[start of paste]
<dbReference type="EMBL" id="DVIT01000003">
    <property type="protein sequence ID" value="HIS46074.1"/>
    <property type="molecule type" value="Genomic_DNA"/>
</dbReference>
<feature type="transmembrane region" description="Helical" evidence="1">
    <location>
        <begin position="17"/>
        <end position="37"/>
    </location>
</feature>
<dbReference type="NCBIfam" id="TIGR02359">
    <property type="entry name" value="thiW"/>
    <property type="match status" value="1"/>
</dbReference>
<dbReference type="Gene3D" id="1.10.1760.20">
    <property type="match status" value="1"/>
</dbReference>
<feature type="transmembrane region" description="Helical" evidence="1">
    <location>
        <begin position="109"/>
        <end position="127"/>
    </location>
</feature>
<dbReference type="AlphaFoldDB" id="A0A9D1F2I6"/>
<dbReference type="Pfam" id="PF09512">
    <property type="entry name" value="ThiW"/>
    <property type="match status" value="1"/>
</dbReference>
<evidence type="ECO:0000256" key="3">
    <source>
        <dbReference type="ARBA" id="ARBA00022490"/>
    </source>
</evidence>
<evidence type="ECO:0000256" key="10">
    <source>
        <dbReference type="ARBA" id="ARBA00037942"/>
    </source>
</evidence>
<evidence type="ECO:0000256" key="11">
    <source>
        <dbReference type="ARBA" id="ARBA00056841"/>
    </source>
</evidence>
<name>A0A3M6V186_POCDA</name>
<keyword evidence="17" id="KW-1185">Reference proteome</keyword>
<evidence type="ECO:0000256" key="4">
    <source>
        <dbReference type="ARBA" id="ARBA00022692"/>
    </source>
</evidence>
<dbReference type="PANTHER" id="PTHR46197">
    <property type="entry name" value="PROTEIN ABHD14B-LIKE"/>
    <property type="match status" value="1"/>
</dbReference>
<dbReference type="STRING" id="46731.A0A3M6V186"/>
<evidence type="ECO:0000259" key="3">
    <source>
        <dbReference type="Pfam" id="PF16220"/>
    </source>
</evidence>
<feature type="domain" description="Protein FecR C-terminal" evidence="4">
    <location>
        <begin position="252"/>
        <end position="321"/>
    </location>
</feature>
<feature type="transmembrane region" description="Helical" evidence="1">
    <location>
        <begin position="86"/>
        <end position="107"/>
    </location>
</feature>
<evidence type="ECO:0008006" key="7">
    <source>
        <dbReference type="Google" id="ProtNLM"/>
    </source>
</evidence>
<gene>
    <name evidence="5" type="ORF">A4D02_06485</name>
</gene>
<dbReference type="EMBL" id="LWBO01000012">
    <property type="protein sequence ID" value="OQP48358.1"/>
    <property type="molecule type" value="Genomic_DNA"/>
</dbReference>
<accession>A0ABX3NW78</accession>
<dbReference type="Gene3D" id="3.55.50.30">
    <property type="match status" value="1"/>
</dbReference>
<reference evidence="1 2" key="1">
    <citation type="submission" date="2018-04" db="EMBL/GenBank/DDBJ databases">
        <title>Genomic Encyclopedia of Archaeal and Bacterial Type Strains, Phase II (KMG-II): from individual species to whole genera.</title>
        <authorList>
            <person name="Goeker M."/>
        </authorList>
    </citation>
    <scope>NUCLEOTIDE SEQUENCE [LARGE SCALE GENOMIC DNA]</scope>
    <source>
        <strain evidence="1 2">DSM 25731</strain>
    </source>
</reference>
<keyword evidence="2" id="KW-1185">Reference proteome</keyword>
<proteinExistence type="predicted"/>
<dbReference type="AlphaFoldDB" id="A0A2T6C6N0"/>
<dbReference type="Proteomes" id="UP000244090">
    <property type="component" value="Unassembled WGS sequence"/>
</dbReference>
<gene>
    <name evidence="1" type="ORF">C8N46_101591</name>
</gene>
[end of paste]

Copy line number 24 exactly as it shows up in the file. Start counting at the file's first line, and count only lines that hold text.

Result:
<dbReference type="AlphaFoldDB" id="A0A9D1F2I6"/>